With the revised Directive, wastewater operators will be obliged to recover nutrients from wastewater, adapt new standards for micropollutants and monitoring requirements for microplastics.

The installation in Norway will illustrate Alfa Laval’s membrane separation technology’s ability to improve water quality and remove harmful pollutants such as microplastics, pharmaceutical residues and ‘forever chemicals’ known as PFAS.

The revised Directive will change the demands and standards for wastewater treatment across the EU, making solutions like Alfa Laval’s more important than ever.

Commenting on the development, Nish Patel, President of the Food & Water Division at Alfa Laval, said, “The strengthened standards will increase the demand for new treatment techniques and technologies for handling these harmful micropollutants. Our membrane separation technology improves water quality and meet the new requirements. Our solutions are also energy-efficient, thereby contributing to the EU objective for the sector to reach energy neutrality.”

The Sarpsborg plant, which will become operational in 2027, will be a state-of-the-art energy-neutral facility. It will ensure clean water for the inhabitants around the Oslo Fjord by cleaning municipal wastewater and removing harmful micro-pollutants before they reach the fjord.

Alfa Laval has an extensive product portfolio for wastewater treatment, handling different steps in the process like sludge treatment, dewatering, cleaning, and water re-use. Its advanced membranes can even filter particles as small as 0.1 micrometers, including microplastics.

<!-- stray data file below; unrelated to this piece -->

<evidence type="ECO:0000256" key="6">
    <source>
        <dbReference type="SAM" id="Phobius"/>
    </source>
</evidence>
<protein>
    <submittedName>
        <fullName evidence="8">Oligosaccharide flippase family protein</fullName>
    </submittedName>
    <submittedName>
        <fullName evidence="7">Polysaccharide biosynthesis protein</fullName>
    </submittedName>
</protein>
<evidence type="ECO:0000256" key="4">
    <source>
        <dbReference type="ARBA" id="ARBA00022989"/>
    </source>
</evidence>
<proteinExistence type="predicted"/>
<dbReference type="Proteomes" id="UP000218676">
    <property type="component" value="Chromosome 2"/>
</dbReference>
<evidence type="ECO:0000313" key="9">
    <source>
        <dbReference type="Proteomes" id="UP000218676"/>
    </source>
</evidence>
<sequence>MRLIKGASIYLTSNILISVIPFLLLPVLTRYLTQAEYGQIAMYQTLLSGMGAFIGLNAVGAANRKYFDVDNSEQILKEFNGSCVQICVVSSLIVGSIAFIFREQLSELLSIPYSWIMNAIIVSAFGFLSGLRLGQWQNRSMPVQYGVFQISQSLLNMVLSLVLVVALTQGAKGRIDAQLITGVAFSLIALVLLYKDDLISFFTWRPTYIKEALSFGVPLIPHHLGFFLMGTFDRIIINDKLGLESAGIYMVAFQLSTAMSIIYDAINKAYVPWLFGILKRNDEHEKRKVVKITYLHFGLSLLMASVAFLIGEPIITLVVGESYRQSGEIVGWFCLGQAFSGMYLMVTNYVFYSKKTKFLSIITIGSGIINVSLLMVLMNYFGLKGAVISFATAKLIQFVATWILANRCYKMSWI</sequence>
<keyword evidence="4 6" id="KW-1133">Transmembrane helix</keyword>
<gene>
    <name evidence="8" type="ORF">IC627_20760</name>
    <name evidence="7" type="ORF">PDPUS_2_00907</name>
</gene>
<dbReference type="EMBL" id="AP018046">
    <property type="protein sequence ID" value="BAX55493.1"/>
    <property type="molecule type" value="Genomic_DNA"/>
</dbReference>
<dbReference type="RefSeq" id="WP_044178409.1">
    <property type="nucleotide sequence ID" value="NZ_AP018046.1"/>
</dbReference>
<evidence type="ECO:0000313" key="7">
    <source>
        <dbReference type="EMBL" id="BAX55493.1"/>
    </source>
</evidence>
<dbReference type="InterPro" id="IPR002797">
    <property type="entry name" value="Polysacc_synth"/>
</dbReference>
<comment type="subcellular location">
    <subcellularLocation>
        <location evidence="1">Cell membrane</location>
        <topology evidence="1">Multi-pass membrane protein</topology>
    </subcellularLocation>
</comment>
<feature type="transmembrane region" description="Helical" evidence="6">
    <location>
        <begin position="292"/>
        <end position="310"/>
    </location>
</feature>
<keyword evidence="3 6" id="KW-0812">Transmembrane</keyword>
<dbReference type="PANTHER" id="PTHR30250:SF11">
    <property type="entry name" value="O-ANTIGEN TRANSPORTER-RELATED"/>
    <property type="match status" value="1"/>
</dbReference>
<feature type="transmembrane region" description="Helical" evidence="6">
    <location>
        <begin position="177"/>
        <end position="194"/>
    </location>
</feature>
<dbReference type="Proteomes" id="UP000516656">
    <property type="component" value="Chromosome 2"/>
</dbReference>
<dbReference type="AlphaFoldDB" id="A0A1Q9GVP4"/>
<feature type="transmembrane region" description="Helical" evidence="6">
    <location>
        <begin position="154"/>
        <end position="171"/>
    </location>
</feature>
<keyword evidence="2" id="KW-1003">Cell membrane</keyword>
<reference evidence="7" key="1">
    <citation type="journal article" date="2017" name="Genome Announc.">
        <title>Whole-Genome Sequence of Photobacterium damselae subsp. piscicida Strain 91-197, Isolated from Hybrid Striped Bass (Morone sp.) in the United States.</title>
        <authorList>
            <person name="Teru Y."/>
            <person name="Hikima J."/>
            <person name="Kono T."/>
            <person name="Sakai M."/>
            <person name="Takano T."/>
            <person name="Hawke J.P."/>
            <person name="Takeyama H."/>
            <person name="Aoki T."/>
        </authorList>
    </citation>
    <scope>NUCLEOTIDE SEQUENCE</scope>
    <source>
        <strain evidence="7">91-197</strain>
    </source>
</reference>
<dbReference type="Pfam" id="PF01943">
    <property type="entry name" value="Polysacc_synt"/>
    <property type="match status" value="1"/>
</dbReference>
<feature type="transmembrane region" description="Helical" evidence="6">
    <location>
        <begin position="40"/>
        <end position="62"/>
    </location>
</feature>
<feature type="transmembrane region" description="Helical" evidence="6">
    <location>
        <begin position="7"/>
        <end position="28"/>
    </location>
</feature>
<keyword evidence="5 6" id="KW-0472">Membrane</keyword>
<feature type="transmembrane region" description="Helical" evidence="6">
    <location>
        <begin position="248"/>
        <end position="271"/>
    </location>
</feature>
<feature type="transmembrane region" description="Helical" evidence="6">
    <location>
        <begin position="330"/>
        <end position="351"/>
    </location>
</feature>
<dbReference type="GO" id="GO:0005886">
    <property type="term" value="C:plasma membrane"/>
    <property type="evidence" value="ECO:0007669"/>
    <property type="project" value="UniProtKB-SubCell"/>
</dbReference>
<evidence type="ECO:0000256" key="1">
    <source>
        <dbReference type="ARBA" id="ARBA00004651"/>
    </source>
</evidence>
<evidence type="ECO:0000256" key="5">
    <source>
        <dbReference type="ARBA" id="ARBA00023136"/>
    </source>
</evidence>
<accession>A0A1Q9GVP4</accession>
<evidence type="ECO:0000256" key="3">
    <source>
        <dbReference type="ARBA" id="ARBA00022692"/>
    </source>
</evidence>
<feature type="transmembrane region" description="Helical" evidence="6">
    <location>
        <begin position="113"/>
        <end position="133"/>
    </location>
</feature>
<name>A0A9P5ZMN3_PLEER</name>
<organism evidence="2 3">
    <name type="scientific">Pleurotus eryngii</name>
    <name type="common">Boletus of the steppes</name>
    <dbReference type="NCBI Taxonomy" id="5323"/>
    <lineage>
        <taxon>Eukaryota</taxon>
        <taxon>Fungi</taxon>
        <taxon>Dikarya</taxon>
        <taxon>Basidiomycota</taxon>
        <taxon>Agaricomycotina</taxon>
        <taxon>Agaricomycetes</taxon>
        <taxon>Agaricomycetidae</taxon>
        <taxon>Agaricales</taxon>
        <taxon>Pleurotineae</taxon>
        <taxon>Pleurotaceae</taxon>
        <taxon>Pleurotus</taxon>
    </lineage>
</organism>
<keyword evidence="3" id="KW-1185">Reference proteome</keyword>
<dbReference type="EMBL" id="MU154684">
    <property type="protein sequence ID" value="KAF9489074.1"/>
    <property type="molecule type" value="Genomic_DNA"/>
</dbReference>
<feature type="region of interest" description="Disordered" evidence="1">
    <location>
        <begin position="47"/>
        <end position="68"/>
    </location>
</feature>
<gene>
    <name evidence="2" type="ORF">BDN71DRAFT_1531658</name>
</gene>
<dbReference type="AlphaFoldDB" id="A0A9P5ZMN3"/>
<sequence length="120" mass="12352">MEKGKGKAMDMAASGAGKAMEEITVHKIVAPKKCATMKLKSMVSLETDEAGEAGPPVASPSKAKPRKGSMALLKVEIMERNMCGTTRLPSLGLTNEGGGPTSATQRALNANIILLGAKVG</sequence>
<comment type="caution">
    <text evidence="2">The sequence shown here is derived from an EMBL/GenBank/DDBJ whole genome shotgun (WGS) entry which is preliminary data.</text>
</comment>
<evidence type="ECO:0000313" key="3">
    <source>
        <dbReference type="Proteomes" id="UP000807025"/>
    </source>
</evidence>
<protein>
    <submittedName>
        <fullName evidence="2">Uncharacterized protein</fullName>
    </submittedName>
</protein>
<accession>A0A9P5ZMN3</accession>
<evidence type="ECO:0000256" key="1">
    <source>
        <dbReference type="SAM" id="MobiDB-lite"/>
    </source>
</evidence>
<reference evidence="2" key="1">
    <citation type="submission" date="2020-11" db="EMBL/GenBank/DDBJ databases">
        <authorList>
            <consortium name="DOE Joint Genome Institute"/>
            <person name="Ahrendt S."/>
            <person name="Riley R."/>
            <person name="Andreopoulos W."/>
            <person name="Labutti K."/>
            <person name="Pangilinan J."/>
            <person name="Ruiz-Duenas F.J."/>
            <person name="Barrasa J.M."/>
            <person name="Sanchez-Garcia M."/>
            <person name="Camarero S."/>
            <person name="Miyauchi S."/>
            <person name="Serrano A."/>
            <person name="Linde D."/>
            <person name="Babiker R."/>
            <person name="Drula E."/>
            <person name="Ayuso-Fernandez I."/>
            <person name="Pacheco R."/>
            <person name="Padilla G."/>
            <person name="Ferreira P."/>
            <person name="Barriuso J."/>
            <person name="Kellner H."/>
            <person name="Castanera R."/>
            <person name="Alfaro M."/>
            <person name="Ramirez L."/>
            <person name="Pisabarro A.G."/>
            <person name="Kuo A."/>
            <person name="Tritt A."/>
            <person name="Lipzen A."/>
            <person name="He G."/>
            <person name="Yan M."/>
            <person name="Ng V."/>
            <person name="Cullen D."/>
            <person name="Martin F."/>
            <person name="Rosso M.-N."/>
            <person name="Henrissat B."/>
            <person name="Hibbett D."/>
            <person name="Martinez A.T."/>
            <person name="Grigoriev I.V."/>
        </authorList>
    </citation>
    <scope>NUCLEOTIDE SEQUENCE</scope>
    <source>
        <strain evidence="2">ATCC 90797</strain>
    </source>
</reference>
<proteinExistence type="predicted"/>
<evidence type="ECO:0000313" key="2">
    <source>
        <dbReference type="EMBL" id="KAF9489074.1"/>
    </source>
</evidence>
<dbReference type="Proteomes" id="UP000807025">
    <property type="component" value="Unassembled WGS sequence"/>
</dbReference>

Since the adoption of the EU’s Urban Wastewater Treatment Directive in 1991, the quality of European rivers, lakes and seas has dramatically improved. However, this 30-year-old Directive does not address pollution caused by storm water overflows or micropollutants such as residues from pharmaceuticals and cosmetics – which have a detrimental effect on nature. Therefore, in October 2022, the Commission initiated a revision of the Directive adapting it to the newest standards. Once adopted, they will take effect progressively.

With the revised Directive, wastewater operators will not only continue to be responsible for collecting, treating, monitoring and properly discharging urban wastewater, they will also be obliged to recover nutrients from wastewater, adapt new standards for micropollutants and monitoring requirements for microplastics. The strengthened standards will increase the demand for new treatment techniques and technologies for reducing energy use and greenhouse gas emissions.

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